Do not expect a long montage of pictures for this. I’ll admit I failed almost completely here, and did not get very many as it was being constructed. So you will have to enjoy the small set that I have here:
As you can see a few design changes were already incorporated. Instead of the large wooden cross beams that I had in my drawings, we were able to instead use two large pedestals. This allowed two things. The first a much easy way of hiding all the cables from the floor up to the table, and the second, provide a some hidden storage space with drawers.
We have a table design, check. We are building out the basement, check. We know what will go where… uhm. Well yes. Obviously in parallel to the basement being rebuilt we had to know fairly clearly of what would be in the basement and where. This had to include where electrical outlets would be, where lights would illuminate the awesome planned games, and where everyone would actually be sitting. And maybe some entertainment in case we needed to watch some Anime at 100db.
Much like the design of the floor plans themselves, we went through a lot of different iterations of the layout as well. We had settled on one main configuration until the slight mis-step with the lack of two steps on the stairs changed everything for us. This is what we had originally:
As you can see, we have our gaming table, a nice little office, a couch area with a monster TV for our cat girl needs. But, with some of the space change, especially a doorway moving, we needed something new.
It was a difficult decision, but one that had to be made somewhat quickly since it impacted a lot of the infrastructure installations. We ended up with the third choice which then influenced all of our other decisions. Such as shelving:
And now we are settled on the build, the layout, and the furniture. So, where the hell is my table?
Once we bought our final house and my wife and I started discussing the details of the decor and design that we would have, she made an interesting proposal to me. I would be allowed to do anything I want underground as long as she held sway above ground. I mean, really? What an awesome deal! Of course renovating a house built in 1950 required a lot of decisions all the way around, but free reign in my own space? BWAHAHAHAHAAH!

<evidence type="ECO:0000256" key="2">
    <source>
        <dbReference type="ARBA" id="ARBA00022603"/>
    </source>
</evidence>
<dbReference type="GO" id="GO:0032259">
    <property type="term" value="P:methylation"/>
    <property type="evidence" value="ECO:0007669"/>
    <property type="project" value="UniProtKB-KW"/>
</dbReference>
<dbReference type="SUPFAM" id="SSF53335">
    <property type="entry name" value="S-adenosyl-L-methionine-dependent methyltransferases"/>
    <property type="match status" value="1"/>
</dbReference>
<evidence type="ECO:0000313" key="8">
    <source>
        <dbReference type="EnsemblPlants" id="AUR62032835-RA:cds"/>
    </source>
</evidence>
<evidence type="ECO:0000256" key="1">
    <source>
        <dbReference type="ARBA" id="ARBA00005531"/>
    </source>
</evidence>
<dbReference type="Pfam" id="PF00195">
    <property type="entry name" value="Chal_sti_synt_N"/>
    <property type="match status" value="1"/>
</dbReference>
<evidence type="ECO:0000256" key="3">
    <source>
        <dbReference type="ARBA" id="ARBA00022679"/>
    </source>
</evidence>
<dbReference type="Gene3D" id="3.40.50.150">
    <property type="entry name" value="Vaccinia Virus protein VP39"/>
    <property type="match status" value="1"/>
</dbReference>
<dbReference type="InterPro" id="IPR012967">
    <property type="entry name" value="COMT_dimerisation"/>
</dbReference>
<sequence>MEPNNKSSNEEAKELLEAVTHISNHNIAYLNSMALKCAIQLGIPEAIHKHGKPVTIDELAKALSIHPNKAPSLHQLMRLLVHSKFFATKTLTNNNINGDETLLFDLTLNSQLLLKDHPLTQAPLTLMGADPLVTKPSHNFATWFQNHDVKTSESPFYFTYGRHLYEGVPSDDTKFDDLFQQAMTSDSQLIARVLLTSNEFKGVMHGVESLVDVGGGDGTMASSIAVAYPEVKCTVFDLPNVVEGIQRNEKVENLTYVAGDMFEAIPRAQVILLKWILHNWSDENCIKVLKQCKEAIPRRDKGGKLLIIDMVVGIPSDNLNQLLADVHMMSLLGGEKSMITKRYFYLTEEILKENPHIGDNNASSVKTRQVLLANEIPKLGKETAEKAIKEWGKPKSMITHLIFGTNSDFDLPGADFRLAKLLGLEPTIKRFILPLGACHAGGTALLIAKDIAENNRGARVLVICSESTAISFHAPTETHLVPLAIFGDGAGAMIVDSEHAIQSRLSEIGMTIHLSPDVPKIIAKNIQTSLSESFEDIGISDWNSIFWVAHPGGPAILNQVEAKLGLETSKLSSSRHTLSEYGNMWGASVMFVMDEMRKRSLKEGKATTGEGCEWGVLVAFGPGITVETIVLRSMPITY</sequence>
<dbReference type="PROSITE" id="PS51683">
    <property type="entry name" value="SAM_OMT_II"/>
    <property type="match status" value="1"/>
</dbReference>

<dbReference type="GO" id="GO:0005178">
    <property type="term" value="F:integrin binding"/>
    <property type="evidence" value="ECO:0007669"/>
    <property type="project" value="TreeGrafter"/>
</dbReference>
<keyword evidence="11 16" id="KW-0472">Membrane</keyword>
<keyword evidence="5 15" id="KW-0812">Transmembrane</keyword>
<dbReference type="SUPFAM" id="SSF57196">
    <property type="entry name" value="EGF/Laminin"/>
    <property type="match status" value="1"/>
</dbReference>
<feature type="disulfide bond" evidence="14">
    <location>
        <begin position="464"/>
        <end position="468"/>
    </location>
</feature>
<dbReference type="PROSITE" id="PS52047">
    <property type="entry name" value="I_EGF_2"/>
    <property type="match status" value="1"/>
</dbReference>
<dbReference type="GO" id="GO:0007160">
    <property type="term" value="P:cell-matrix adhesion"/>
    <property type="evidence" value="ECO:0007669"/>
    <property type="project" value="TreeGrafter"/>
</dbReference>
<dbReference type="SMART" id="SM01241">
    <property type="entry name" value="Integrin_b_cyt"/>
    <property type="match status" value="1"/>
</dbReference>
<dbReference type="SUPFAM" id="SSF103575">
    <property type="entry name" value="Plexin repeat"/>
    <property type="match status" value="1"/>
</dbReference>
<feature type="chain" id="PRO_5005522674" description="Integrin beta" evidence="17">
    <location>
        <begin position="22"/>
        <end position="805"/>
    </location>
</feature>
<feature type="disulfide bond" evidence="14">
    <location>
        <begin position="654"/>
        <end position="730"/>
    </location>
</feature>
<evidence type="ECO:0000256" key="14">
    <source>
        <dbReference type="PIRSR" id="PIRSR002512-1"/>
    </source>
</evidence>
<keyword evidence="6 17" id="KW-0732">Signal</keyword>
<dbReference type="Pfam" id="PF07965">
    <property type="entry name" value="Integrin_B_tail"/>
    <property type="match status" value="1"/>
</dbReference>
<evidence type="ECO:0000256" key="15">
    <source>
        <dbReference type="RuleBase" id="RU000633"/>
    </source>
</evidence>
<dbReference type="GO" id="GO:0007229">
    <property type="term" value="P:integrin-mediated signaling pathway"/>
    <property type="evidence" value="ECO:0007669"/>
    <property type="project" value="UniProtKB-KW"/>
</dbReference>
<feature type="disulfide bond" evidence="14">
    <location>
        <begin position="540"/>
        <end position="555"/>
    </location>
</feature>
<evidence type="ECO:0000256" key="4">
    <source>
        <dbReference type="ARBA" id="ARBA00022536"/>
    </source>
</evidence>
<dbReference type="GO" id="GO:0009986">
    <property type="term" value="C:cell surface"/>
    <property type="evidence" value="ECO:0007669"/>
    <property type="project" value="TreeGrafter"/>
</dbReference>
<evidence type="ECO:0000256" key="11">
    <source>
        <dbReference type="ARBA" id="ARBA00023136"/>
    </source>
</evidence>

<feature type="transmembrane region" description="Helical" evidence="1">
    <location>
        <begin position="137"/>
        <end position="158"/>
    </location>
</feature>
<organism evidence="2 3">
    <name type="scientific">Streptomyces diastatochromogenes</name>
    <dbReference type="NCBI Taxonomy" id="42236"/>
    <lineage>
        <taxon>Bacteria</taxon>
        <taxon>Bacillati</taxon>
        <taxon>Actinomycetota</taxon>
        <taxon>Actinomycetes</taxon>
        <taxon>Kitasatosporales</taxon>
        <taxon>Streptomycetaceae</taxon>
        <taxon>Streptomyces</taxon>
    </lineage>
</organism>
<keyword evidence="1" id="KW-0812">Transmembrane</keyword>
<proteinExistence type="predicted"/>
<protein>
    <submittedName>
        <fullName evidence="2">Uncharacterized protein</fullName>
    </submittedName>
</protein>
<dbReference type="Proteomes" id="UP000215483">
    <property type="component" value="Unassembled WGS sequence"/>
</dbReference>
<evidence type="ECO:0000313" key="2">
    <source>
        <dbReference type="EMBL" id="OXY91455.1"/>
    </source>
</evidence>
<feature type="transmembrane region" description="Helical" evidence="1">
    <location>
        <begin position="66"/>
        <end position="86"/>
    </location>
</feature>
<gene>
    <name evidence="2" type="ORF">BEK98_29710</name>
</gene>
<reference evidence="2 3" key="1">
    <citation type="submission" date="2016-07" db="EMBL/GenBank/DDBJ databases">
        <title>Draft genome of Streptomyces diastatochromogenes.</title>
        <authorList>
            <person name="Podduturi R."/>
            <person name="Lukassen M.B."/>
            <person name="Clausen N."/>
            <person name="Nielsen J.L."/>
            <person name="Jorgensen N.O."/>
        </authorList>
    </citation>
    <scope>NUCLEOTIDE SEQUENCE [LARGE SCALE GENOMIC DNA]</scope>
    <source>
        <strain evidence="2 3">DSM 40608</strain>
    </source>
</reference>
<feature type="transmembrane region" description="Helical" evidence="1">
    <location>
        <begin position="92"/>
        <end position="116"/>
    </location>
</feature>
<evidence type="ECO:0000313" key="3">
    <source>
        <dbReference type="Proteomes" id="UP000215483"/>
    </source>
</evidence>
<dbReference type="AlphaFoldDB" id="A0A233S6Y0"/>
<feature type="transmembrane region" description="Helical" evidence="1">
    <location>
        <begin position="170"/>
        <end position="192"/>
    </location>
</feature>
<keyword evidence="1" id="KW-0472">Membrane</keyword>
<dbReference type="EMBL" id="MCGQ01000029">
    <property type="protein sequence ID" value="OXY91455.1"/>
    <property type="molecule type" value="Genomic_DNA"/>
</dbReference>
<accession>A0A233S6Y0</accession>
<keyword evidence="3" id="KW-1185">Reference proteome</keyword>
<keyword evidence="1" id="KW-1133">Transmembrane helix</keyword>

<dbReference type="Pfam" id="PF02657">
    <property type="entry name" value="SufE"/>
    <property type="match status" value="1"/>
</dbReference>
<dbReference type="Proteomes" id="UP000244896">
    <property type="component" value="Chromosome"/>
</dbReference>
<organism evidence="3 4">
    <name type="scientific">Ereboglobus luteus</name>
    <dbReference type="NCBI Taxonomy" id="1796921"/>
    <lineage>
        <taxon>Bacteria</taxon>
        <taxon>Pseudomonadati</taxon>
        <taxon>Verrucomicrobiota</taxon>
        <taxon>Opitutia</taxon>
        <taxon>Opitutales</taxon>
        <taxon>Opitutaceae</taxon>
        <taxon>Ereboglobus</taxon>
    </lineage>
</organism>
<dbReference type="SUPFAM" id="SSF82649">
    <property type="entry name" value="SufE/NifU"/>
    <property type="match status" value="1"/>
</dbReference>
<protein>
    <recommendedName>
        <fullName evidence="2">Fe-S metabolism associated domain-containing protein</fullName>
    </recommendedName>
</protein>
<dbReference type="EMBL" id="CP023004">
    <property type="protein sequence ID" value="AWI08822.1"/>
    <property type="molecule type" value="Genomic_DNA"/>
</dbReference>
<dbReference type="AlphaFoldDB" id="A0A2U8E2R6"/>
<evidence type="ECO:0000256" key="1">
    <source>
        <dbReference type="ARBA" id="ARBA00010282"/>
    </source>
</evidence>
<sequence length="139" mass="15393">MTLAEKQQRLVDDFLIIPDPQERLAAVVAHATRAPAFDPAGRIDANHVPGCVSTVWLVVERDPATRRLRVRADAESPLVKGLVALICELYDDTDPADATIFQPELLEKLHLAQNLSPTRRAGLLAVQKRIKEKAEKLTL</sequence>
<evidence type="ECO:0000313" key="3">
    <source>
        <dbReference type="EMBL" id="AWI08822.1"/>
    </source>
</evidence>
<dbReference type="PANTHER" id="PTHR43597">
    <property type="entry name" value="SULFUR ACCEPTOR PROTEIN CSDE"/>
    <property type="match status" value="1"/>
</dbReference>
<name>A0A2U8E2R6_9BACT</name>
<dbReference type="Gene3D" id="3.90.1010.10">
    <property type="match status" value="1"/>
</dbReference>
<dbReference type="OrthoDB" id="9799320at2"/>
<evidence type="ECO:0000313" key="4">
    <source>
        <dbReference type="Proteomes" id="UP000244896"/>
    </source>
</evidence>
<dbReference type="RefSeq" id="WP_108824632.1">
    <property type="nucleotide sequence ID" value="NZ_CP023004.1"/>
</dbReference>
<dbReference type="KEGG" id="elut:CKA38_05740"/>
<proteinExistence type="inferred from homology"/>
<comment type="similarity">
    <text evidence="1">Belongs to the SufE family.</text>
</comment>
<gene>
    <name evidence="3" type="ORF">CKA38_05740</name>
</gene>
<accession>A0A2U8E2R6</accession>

Yes. Besides rubbing my hands together and cackling like a B-Movie villain, I was ready for this task. I had a 1100 sq ft unfinished basement that I could do anything I wanted to. I confirmed my wife’s commitment to this, and praised her continuously for her foresight to let me go on this endeavor.
Once I started working on the design I realized there were many problems to solve. And since this was under the house my options might be severely limited. Here are the original images of the basement.
The floor plan was basically this when we started:
While an interesting space it had a lot of problems for the future Cave of Awesomeness and Gaming. The first thing that was needed was to rearrange everything into different spaces that made better use of the space. We went through a lot of different designs before coming up with something that was close to what we wanted.
With the last design we seemed to have a winner in many ways. One of the primary issues with the basement was the 7′ ceilings. I was given two choices, one was to raise the house, which probably would not have flown well in the historical neighborhood I am in, or to dig down. Dig down? Hmmm, underground lair… BWAHAHAHAHAAH!
Yes, digging down. I did not really understand what that would entail until the work actually began. To gain two feet of space means they had to dig down four feet, and build a giant french drain under the entire basement floor to handle the ground water that would be seeping up. Then there was the need to reinforce the basement walls. In the end we ended up with 17″ thick concrete walls, a 16″ thick concrete floor, and two sump tanks, one of which is three feet wide and seven feet deep. Two steel beams cross the ceiling holding the entire house up off the basement allowing us to not need any pillars in any of the rooms. We could hide them all in the walls.